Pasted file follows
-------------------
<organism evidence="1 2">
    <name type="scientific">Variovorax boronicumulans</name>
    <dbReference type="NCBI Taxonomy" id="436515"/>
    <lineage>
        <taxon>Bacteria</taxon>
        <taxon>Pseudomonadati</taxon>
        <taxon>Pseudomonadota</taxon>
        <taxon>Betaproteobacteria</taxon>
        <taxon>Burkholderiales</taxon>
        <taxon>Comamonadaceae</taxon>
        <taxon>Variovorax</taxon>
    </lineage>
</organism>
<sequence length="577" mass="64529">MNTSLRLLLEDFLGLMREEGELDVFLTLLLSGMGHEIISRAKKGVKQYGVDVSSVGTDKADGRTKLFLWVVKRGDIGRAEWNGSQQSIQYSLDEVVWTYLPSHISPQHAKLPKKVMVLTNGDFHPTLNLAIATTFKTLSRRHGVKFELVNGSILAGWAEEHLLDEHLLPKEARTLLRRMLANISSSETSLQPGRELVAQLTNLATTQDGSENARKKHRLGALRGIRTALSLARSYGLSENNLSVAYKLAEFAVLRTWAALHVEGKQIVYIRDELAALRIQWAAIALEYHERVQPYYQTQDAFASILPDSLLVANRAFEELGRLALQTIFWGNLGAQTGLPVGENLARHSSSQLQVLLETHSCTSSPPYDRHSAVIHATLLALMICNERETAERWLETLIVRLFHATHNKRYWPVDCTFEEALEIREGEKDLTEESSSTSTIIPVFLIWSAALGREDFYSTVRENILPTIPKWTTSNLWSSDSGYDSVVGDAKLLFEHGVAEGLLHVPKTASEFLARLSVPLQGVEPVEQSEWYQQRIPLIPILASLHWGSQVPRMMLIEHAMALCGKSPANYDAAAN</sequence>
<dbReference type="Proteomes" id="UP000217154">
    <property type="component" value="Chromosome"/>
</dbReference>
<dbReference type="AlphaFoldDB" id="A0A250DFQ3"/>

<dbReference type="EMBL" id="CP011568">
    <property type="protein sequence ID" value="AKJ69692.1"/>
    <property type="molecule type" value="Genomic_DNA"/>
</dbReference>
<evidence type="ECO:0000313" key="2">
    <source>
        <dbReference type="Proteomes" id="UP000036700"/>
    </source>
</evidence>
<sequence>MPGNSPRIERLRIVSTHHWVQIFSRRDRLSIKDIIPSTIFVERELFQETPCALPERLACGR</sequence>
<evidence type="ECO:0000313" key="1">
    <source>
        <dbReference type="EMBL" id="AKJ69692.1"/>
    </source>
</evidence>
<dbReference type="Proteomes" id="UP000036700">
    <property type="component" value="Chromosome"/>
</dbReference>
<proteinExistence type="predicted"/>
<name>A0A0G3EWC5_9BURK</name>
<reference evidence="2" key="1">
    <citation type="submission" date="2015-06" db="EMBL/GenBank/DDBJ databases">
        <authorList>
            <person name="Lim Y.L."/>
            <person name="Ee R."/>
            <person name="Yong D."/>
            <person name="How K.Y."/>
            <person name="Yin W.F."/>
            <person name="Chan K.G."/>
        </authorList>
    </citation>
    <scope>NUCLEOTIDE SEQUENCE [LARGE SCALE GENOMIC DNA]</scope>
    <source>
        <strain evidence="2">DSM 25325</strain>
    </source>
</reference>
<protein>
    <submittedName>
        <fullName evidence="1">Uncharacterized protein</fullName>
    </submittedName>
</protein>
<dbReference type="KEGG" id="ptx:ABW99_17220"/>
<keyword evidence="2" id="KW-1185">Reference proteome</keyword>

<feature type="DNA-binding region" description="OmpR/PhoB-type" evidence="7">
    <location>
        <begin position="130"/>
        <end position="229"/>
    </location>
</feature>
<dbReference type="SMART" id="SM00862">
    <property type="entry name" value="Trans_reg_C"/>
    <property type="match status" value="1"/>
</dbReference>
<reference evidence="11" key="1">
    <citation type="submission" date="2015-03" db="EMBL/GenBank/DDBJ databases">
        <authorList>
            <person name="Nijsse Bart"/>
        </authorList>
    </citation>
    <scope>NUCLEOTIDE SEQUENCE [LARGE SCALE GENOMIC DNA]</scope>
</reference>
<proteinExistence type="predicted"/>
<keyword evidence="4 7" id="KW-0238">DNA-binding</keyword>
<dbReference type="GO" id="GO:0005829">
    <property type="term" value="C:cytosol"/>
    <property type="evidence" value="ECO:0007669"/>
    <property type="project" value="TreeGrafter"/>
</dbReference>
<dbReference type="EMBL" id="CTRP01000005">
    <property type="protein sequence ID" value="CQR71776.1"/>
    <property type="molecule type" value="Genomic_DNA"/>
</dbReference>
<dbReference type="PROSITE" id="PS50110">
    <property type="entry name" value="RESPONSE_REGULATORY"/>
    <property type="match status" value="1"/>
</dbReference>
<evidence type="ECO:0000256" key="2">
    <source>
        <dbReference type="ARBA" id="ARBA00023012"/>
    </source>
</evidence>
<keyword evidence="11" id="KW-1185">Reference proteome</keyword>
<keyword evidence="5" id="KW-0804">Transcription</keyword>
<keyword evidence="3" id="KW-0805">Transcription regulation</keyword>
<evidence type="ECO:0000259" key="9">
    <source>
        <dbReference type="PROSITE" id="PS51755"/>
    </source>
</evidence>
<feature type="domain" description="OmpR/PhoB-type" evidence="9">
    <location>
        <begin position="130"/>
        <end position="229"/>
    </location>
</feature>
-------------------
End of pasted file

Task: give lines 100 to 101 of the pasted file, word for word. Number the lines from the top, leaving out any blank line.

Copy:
<keyword evidence="11" id="KW-1185">Reference proteome</keyword>
<keyword evidence="5" id="KW-0804">Transcription</keyword>